News / Asia

    Nepal's Sherpas Consider Strike

    Relatives cry as the body of one of the Nepali mountaineering guides who was killed in Friday's avalanche on Mount Everest, is brought to Sherpa Monastery in Kathmandu, April 19, 2014.
    Relatives cry as the body of one of the Nepali mountaineering guides who was killed in Friday's avalanche on Mount Everest, is brought to Sherpa Monastery in Kathmandu, April 19, 2014.
    VOA News
    The famed Sherpa guides of Nepal are considering a strike, following a massive avalanche on Mount Everest last week that killed 13 guides. The Sherpas are seeking better pay and welfare provisions.

    Three Sherpas were hospitalized after the avalanche Friday and three more are presumed dead.

    When the avalanche struck, the guides were fixing ropes and cracking snow and ice to carve out a route for foreign climbers waiting in camps below. The accident has brought attention to the guides' dangerous work.

    Nepal has announced a payment of about $400 to the families of the dead Sherpas. The guides are seeking increased compensation for the families.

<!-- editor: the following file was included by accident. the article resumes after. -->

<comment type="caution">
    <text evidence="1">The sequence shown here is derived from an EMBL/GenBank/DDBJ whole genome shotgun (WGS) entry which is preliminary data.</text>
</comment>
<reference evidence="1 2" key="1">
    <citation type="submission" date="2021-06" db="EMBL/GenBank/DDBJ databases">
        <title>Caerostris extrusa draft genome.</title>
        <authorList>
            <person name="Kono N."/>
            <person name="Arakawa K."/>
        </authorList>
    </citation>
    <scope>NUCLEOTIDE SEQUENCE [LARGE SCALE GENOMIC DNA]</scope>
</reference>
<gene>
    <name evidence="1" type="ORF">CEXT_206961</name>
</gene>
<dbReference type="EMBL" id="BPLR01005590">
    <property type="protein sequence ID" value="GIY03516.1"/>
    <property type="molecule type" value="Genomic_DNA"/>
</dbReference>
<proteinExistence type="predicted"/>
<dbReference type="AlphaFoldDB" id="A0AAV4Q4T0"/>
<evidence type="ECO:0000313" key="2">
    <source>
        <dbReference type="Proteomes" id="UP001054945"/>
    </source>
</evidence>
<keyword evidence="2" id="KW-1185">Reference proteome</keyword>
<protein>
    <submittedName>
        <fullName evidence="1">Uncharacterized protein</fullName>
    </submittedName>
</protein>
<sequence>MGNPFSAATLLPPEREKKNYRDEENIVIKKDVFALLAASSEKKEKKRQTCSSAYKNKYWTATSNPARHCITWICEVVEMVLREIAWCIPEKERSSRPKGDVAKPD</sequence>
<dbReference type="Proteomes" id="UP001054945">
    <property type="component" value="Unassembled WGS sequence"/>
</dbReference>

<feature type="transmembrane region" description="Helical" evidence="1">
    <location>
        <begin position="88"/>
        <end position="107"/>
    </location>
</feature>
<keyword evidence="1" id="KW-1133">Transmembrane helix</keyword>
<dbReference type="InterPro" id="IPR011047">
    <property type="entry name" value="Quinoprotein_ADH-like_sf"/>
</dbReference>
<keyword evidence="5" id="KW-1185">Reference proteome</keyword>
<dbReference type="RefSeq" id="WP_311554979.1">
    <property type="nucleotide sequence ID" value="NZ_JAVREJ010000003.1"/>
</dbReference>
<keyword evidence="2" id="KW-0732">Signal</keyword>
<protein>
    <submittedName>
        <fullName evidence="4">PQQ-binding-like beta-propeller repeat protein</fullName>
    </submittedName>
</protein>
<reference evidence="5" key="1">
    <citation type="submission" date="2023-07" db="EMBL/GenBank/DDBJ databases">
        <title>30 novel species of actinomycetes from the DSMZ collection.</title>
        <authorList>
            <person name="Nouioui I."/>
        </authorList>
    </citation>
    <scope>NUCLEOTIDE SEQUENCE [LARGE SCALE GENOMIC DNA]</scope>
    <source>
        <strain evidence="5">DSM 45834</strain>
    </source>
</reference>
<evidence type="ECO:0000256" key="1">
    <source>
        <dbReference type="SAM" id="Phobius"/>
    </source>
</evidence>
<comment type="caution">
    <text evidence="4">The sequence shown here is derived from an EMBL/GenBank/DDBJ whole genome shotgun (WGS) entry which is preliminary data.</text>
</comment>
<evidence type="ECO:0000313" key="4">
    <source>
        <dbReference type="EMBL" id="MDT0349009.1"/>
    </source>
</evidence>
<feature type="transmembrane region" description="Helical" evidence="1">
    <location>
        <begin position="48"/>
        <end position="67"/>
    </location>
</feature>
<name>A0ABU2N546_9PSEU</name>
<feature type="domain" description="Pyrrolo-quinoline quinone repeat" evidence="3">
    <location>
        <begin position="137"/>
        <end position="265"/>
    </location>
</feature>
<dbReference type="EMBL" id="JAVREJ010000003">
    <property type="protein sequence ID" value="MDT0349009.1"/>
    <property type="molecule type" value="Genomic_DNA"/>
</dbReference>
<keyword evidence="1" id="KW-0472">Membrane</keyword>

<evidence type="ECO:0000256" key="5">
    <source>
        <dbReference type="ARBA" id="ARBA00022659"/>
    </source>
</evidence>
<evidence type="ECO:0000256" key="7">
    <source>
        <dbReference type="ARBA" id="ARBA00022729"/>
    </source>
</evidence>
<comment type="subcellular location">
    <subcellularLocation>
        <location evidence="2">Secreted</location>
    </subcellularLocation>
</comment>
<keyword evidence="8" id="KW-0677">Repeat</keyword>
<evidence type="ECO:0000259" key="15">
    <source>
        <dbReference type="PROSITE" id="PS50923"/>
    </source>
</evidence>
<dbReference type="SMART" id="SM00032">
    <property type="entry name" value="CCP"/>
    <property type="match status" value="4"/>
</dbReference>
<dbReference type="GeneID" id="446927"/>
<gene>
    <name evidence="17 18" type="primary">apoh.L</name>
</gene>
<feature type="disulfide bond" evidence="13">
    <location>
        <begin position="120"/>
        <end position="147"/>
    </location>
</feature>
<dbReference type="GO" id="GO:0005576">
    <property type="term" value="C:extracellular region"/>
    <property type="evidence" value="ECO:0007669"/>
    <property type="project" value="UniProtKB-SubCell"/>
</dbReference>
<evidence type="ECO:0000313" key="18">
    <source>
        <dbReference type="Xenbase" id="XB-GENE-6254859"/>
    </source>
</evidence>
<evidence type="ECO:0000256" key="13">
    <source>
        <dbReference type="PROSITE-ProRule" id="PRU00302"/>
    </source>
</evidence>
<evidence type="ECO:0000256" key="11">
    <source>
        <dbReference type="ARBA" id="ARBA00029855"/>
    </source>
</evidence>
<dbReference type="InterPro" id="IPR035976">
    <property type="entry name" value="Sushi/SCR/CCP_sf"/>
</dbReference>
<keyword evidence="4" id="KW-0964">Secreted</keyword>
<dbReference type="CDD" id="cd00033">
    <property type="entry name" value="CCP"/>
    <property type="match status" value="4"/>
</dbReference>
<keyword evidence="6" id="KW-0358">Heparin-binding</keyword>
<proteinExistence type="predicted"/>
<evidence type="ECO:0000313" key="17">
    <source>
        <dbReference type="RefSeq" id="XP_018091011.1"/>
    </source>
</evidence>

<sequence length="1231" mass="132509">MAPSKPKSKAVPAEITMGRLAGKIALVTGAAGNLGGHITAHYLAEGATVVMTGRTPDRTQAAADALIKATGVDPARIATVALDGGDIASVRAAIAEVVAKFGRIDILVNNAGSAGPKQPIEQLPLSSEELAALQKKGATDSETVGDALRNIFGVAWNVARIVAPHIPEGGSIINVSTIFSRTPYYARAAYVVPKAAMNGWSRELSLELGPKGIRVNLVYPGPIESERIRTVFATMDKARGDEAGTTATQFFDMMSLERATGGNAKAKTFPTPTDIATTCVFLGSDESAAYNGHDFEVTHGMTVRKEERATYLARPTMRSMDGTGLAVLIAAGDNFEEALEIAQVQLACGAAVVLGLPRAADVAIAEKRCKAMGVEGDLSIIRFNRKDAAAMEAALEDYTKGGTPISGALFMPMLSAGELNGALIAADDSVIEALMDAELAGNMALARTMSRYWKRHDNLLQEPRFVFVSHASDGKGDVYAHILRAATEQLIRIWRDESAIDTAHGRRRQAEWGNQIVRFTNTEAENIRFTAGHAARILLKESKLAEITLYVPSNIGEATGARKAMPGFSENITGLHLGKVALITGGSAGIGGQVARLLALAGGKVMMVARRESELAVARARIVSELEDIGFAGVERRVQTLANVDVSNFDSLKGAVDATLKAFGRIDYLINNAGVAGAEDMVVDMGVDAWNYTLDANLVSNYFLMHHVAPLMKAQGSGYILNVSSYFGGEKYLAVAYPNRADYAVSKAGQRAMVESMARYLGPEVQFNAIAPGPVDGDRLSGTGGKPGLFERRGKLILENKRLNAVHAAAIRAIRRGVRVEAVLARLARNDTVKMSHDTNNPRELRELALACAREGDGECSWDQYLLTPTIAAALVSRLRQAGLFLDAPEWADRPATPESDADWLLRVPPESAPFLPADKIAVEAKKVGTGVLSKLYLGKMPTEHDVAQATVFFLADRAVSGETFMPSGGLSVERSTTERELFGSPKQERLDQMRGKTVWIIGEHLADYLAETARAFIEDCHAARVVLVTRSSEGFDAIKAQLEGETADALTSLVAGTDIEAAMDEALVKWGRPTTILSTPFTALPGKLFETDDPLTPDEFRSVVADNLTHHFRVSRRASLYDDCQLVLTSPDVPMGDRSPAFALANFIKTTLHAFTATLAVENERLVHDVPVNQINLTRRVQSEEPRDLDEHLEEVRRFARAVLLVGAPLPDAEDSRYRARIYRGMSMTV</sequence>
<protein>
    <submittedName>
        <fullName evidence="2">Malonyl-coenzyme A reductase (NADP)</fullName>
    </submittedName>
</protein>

Sherpas make up to $5,000 per season for their grueling work for clients who can spend tens of thousands of dollars in preparation for the ascent.

    Nepalese officials say a work stoppage would seriously disrupt the peak climbing season that begins in May.

    Authorities say about 1,000 people, almost half of them Sherpas, are on the mountain waiting for the optimal weather conditions.

    One guide who was caught in the avalanche has already decided not to ever scale the mountain again. He told The New York Times he heard the cries of pain from his dying comrades during the four-hour wait for help.

    The Discovery Channel has canceled its planned winged jumpsuit flight off of Mount Everest. A posting on Facebook by Joby Ogwyn, the star of Everest Jump Live, said "I am safe at base camp but I have lost my Sherpa team in the avalanche yesterday. These men were the salt of the Earth. Far better men than me. My heart is broken."

    More than 4,000 climbers have scaled Mount Everest since Edmund Hillary and Tenzing Norgay completed the first ascent to the summit in 1953. About 250 people have died trying.

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